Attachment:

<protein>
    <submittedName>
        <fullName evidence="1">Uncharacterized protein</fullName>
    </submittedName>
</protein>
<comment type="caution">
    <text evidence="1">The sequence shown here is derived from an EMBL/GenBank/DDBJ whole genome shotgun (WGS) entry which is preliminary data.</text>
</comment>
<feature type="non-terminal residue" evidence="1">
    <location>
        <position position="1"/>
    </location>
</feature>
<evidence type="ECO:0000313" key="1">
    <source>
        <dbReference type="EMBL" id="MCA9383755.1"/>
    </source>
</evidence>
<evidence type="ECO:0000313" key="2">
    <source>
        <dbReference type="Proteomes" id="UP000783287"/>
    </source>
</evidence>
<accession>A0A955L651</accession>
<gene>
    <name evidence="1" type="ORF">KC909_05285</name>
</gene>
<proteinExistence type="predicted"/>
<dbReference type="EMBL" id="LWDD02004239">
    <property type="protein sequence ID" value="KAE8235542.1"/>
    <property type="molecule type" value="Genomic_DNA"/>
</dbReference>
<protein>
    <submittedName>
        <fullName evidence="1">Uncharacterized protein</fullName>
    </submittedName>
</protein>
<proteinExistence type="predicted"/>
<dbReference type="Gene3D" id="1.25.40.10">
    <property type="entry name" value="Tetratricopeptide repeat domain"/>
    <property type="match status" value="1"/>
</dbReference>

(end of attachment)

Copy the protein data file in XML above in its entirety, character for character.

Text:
<protein>
    <submittedName>
        <fullName evidence="1">Uncharacterized protein</fullName>
    </submittedName>
</protein>
<comment type="caution">
    <text evidence="1">The sequence shown here is derived from an EMBL/GenBank/DDBJ whole genome shotgun (WGS) entry which is preliminary data.</text>
</comment>
<feature type="non-terminal residue" evidence="1">
    <location>
        <position position="1"/>
    </location>
</feature>
<evidence type="ECO:0000313" key="1">
    <source>
        <dbReference type="EMBL" id="MCA9383755.1"/>
    </source>
</evidence>
<evidence type="ECO:0000313" key="2">
    <source>
        <dbReference type="Proteomes" id="UP000783287"/>
    </source>
</evidence>
<accession>A0A955L651</accession>
<gene>
    <name evidence="1" type="ORF">KC909_05285</name>
</gene>
<proteinExistence type="predicted"/>
<dbReference type="EMBL" id="LWDD02004239">
    <property type="protein sequence ID" value="KAE8235542.1"/>
    <property type="molecule type" value="Genomic_DNA"/>
</dbReference>
<protein>
    <submittedName>
        <fullName evidence="1">Uncharacterized protein</fullName>
    </submittedName>
</protein>
<proteinExistence type="predicted"/>
<dbReference type="Gene3D" id="1.25.40.10">
    <property type="entry name" value="Tetratricopeptide repeat domain"/>
    <property type="match status" value="1"/>
</dbReference>